07/08/2015 01:43 EDT | Updated 07/08/2016 05:59 EDT

Brampton votes on fully-funded Hurontario-Main LRT

Brampton is ready to decide on its transit future in a vote that may change the look and direction of the city for generations to come.

On Wednesday night, city council will decide whether there's a need for a light rail transit (LRT) line running along Hurontario and Main Streets in the bedroom suburb on the outskirts of Toronto.

Brampton Mayor Linda Jeffrey called the proposed project a "once-in-a-lifetime opportunity that must be seized" in an op-ed written Tuesday for the Toronto Star.

The province said in April they're willing to fully fund the entire route — even at a cost of $1.6 billion. Mississauga, the city's southerly neighbour who would share the LRT if approved, has expressed interest in supporting the line.

Not enough space downtown

It may seem like an exciting proposition for a part of the country starved for transportation options but not all are on board.

"My biggest fear is this LRT, if it goes to downtown, it will be devastating," said Brampton Coun. John Sprovieri.

"The sidewalks are very narrow, they're only about four-, five-feet wide and they want to put this LRT right up against this curb," Sprovieri said. "So basically, you have these trains running every seven minutes up and down and people walking on this narrow sidewalk."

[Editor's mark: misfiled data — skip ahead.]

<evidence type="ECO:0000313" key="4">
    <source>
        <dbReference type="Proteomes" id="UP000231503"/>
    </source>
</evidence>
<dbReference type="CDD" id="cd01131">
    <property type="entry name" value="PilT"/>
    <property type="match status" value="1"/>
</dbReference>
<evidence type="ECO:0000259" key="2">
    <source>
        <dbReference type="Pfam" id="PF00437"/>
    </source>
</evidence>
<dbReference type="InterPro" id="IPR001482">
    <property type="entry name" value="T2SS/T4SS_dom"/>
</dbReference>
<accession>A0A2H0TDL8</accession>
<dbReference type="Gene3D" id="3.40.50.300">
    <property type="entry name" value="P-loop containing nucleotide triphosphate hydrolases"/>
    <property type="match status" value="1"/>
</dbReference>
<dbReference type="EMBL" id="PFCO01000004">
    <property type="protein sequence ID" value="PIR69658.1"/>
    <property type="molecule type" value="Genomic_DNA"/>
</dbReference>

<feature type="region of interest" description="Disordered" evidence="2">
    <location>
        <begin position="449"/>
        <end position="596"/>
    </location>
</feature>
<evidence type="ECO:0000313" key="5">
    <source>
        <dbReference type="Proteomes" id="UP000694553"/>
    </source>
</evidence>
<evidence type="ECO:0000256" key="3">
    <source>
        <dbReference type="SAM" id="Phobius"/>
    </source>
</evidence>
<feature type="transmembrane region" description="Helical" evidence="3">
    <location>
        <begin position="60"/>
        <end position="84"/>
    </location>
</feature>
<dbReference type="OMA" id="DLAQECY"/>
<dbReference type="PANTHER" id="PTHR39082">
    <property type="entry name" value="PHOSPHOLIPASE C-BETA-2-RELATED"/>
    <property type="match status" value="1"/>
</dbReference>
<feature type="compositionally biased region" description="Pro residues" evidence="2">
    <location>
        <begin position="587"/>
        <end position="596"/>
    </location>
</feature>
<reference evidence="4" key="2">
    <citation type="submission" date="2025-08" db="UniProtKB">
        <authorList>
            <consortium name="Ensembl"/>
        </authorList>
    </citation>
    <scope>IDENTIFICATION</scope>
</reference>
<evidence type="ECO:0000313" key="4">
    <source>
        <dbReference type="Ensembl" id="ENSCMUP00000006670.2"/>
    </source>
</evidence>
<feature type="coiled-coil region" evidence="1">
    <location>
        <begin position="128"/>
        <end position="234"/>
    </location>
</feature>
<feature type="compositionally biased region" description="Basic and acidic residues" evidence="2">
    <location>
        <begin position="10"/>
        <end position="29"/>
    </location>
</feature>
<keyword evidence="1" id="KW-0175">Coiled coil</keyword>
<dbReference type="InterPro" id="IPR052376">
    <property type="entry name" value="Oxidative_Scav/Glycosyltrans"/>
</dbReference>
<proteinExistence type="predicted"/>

That's exactly what the plan calls for; the line is to run from the Port Credit GO Station near Lake Ontario in southern Misssissauga along Hurontario and Main Streets for 23 kilometres until it reaches Brampton GO Station north of Queen Street — the heart of downtown Flower City.

City hasn't kept up with times

Despite the potential logistical issues, Mayor Jeffrey voiced her support for the plan.

"Do you want your city to move forward, to get jobs, to attract other investments like in our case, we're looking to attract a university. How will we move 10,000 students?" she said.

The mayor has said her city's downtown core has "failed to keep up with the times," asking voters to show "a leap of faith and a vision" for Brampton by supporting the line.

"We know that where you build transit, jobs and economic development flourish," she said in April, adding the route will "transform Peel Region."

Rejection could kill project

With councillors split and citizens lining up to voice their views at tonight's meeting, Jeffrey said this week she isn't optimistic about the outcome but will fight for the LRT.

"I want to win the vote I want to get an LRT for Brampton."

The province has already said that if Brampton rejects the LRT as proposed, they will withdraw funding and likely kill the project.

Residents will have to wait for tonight's city council vote to get a clear answer on the future of transit in the suburbs.

If approved, construction is slated to begin in 2018.